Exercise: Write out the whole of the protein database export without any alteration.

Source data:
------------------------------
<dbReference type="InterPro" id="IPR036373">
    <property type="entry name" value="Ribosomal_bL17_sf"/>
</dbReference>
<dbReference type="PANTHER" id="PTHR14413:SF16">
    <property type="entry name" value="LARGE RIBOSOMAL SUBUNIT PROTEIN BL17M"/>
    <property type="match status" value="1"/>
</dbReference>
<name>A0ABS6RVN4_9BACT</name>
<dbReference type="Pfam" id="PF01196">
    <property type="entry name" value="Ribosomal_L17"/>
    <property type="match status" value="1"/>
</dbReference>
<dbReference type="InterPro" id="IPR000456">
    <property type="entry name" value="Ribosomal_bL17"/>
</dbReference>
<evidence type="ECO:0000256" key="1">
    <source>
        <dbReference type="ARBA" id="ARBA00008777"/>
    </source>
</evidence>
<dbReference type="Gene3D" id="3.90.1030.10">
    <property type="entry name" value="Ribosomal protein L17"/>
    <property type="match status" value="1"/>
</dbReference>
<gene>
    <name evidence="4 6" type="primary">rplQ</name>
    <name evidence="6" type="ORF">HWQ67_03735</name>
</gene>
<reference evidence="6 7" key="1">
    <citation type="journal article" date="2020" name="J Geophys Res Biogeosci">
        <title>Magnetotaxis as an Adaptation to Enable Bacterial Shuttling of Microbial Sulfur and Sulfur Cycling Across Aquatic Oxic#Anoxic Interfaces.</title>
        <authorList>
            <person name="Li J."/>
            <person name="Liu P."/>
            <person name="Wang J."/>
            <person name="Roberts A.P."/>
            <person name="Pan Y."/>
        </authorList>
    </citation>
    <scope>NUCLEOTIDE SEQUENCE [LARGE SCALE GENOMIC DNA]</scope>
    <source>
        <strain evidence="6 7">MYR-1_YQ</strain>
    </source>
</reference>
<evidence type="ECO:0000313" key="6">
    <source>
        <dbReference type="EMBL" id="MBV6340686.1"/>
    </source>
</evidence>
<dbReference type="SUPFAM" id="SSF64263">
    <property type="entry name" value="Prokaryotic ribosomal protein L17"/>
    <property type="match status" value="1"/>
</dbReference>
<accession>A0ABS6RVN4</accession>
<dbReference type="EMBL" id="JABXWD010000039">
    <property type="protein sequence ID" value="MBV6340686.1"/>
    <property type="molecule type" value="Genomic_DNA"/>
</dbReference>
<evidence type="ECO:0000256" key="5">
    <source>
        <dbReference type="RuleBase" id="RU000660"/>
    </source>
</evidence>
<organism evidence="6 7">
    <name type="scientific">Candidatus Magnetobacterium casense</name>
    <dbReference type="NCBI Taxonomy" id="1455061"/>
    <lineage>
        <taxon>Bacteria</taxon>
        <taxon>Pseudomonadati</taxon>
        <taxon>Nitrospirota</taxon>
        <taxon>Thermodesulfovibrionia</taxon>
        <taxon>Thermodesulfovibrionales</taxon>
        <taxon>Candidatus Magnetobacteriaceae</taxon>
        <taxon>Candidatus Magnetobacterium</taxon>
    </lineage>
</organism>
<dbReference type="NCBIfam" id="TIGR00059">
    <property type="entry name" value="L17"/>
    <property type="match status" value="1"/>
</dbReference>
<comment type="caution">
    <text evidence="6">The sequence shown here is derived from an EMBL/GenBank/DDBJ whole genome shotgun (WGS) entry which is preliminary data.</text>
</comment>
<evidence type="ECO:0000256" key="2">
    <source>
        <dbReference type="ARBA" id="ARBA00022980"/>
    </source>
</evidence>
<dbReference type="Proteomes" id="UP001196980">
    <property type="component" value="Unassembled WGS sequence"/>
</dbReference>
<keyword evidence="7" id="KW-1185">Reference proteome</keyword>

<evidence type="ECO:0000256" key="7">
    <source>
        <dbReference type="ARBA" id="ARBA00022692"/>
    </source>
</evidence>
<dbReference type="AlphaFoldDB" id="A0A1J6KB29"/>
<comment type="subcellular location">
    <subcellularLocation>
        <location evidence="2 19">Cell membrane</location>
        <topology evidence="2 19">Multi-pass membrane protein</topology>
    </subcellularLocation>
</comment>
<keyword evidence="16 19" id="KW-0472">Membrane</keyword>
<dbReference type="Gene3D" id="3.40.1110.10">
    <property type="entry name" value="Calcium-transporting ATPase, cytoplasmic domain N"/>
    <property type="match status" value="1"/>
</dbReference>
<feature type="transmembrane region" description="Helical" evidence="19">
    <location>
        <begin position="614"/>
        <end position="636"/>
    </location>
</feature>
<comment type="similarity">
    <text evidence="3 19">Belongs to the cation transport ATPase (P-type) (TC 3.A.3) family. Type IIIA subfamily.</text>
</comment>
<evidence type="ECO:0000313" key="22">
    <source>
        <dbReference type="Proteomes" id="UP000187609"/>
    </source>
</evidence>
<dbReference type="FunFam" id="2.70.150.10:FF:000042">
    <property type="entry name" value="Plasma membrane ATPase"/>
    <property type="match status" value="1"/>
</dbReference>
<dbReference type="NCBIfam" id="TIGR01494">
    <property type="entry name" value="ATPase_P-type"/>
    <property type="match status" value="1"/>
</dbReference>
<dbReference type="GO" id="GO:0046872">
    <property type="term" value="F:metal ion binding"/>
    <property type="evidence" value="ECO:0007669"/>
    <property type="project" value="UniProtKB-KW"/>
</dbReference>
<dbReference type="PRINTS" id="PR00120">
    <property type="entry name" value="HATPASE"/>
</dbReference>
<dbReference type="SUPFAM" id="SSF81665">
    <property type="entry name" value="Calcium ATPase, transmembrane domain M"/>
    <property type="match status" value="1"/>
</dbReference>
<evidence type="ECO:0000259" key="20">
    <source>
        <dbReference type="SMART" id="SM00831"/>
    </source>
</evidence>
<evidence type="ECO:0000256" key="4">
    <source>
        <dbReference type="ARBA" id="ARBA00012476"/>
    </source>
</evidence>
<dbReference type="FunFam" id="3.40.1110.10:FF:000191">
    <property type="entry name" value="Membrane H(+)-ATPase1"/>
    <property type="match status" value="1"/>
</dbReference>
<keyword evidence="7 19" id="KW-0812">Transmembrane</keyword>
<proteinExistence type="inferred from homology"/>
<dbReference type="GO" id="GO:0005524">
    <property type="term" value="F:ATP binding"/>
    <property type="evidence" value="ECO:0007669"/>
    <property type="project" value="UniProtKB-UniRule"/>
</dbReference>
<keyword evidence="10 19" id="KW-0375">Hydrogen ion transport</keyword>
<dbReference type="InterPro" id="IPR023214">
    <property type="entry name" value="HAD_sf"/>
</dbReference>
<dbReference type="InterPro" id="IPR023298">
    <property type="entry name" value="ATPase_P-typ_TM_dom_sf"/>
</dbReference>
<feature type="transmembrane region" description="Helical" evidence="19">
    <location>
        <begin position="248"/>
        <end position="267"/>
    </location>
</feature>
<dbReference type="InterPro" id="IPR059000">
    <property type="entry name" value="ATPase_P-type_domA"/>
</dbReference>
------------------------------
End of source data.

<dbReference type="InterPro" id="IPR036373">
    <property type="entry name" value="Ribosomal_bL17_sf"/>
</dbReference>
<dbReference type="PANTHER" id="PTHR14413:SF16">
    <property type="entry name" value="LARGE RIBOSOMAL SUBUNIT PROTEIN BL17M"/>
    <property type="match status" value="1"/>
</dbReference>
<name>A0ABS6RVN4_9BACT</name>
<dbReference type="Pfam" id="PF01196">
    <property type="entry name" value="Ribosomal_L17"/>
    <property type="match status" value="1"/>
</dbReference>
<dbReference type="InterPro" id="IPR000456">
    <property type="entry name" value="Ribosomal_bL17"/>
</dbReference>
<evidence type="ECO:0000256" key="1">
    <source>
        <dbReference type="ARBA" id="ARBA00008777"/>
    </source>
</evidence>
<dbReference type="Gene3D" id="3.90.1030.10">
    <property type="entry name" value="Ribosomal protein L17"/>
    <property type="match status" value="1"/>
</dbReference>
<gene>
    <name evidence="4 6" type="primary">rplQ</name>
    <name evidence="6" type="ORF">HWQ67_03735</name>
</gene>
<reference evidence="6 7" key="1">
    <citation type="journal article" date="2020" name="J Geophys Res Biogeosci">
        <title>Magnetotaxis as an Adaptation to Enable Bacterial Shuttling of Microbial Sulfur and Sulfur Cycling Across Aquatic Oxic#Anoxic Interfaces.</title>
        <authorList>
            <person name="Li J."/>
            <person name="Liu P."/>
            <person name="Wang J."/>
            <person name="Roberts A.P."/>
            <person name="Pan Y."/>
        </authorList>
    </citation>
    <scope>NUCLEOTIDE SEQUENCE [LARGE SCALE GENOMIC DNA]</scope>
    <source>
        <strain evidence="6 7">MYR-1_YQ</strain>
    </source>
</reference>
<evidence type="ECO:0000313" key="6">
    <source>
        <dbReference type="EMBL" id="MBV6340686.1"/>
    </source>
</evidence>
<dbReference type="SUPFAM" id="SSF64263">
    <property type="entry name" value="Prokaryotic ribosomal protein L17"/>
    <property type="match status" value="1"/>
</dbReference>
<accession>A0ABS6RVN4</accession>
<dbReference type="EMBL" id="JABXWD010000039">
    <property type="protein sequence ID" value="MBV6340686.1"/>
    <property type="molecule type" value="Genomic_DNA"/>
</dbReference>
<evidence type="ECO:0000256" key="5">
    <source>
        <dbReference type="RuleBase" id="RU000660"/>
    </source>
</evidence>
<organism evidence="6 7">
    <name type="scientific">Candidatus Magnetobacterium casense</name>
    <dbReference type="NCBI Taxonomy" id="1455061"/>
    <lineage>
        <taxon>Bacteria</taxon>
        <taxon>Pseudomonadati</taxon>
        <taxon>Nitrospirota</taxon>
        <taxon>Thermodesulfovibrionia</taxon>
        <taxon>Thermodesulfovibrionales</taxon>
        <taxon>Candidatus Magnetobacteriaceae</taxon>
        <taxon>Candidatus Magnetobacterium</taxon>
    </lineage>
</organism>
<dbReference type="NCBIfam" id="TIGR00059">
    <property type="entry name" value="L17"/>
    <property type="match status" value="1"/>
</dbReference>
<comment type="caution">
    <text evidence="6">The sequence shown here is derived from an EMBL/GenBank/DDBJ whole genome shotgun (WGS) entry which is preliminary data.</text>
</comment>
<evidence type="ECO:0000256" key="2">
    <source>
        <dbReference type="ARBA" id="ARBA00022980"/>
    </source>
</evidence>
<dbReference type="Proteomes" id="UP001196980">
    <property type="component" value="Unassembled WGS sequence"/>
</dbReference>
<keyword evidence="7" id="KW-1185">Reference proteome</keyword>

<evidence type="ECO:0000256" key="7">
    <source>
        <dbReference type="ARBA" id="ARBA00022692"/>
    </source>
</evidence>
<dbReference type="AlphaFoldDB" id="A0A1J6KB29"/>
<comment type="subcellular location">
    <subcellularLocation>
        <location evidence="2 19">Cell membrane</location>
        <topology evidence="2 19">Multi-pass membrane protein</topology>
    </subcellularLocation>
</comment>
<keyword evidence="16 19" id="KW-0472">Membrane</keyword>
<dbReference type="Gene3D" id="3.40.1110.10">
    <property type="entry name" value="Calcium-transporting ATPase, cytoplasmic domain N"/>
    <property type="match status" value="1"/>
</dbReference>
<feature type="transmembrane region" description="Helical" evidence="19">
    <location>
        <begin position="614"/>
        <end position="636"/>
    </location>
</feature>
<comment type="similarity">
    <text evidence="3 19">Belongs to the cation transport ATPase (P-type) (TC 3.A.3) family. Type IIIA subfamily.</text>
</comment>
<evidence type="ECO:0000313" key="22">
    <source>
        <dbReference type="Proteomes" id="UP000187609"/>
    </source>
</evidence>
<dbReference type="FunFam" id="2.70.150.10:FF:000042">
    <property type="entry name" value="Plasma membrane ATPase"/>
    <property type="match status" value="1"/>
</dbReference>
<dbReference type="NCBIfam" id="TIGR01494">
    <property type="entry name" value="ATPase_P-type"/>
    <property type="match status" value="1"/>
</dbReference>
<dbReference type="GO" id="GO:0046872">
    <property type="term" value="F:metal ion binding"/>
    <property type="evidence" value="ECO:0007669"/>
    <property type="project" value="UniProtKB-KW"/>
</dbReference>
<dbReference type="PRINTS" id="PR00120">
    <property type="entry name" value="HATPASE"/>
</dbReference>
<dbReference type="SUPFAM" id="SSF81665">
    <property type="entry name" value="Calcium ATPase, transmembrane domain M"/>
    <property type="match status" value="1"/>
</dbReference>
<evidence type="ECO:0000259" key="20">
    <source>
        <dbReference type="SMART" id="SM00831"/>
    </source>
</evidence>
<evidence type="ECO:0000256" key="4">
    <source>
        <dbReference type="ARBA" id="ARBA00012476"/>
    </source>
</evidence>
<dbReference type="FunFam" id="3.40.1110.10:FF:000191">
    <property type="entry name" value="Membrane H(+)-ATPase1"/>
    <property type="match status" value="1"/>
</dbReference>
<keyword evidence="7 19" id="KW-0812">Transmembrane</keyword>
<proteinExistence type="inferred from homology"/>
<dbReference type="GO" id="GO:0005524">
    <property type="term" value="F:ATP binding"/>
    <property type="evidence" value="ECO:0007669"/>
    <property type="project" value="UniProtKB-UniRule"/>
</dbReference>
<keyword evidence="10 19" id="KW-0375">Hydrogen ion transport</keyword>
<dbReference type="InterPro" id="IPR023214">
    <property type="entry name" value="HAD_sf"/>
</dbReference>
<dbReference type="InterPro" id="IPR023298">
    <property type="entry name" value="ATPase_P-typ_TM_dom_sf"/>
</dbReference>
<feature type="transmembrane region" description="Helical" evidence="19">
    <location>
        <begin position="248"/>
        <end position="267"/>
    </location>
</feature>
<dbReference type="InterPro" id="IPR059000">
    <property type="entry name" value="ATPase_P-type_domA"/>
</dbReference>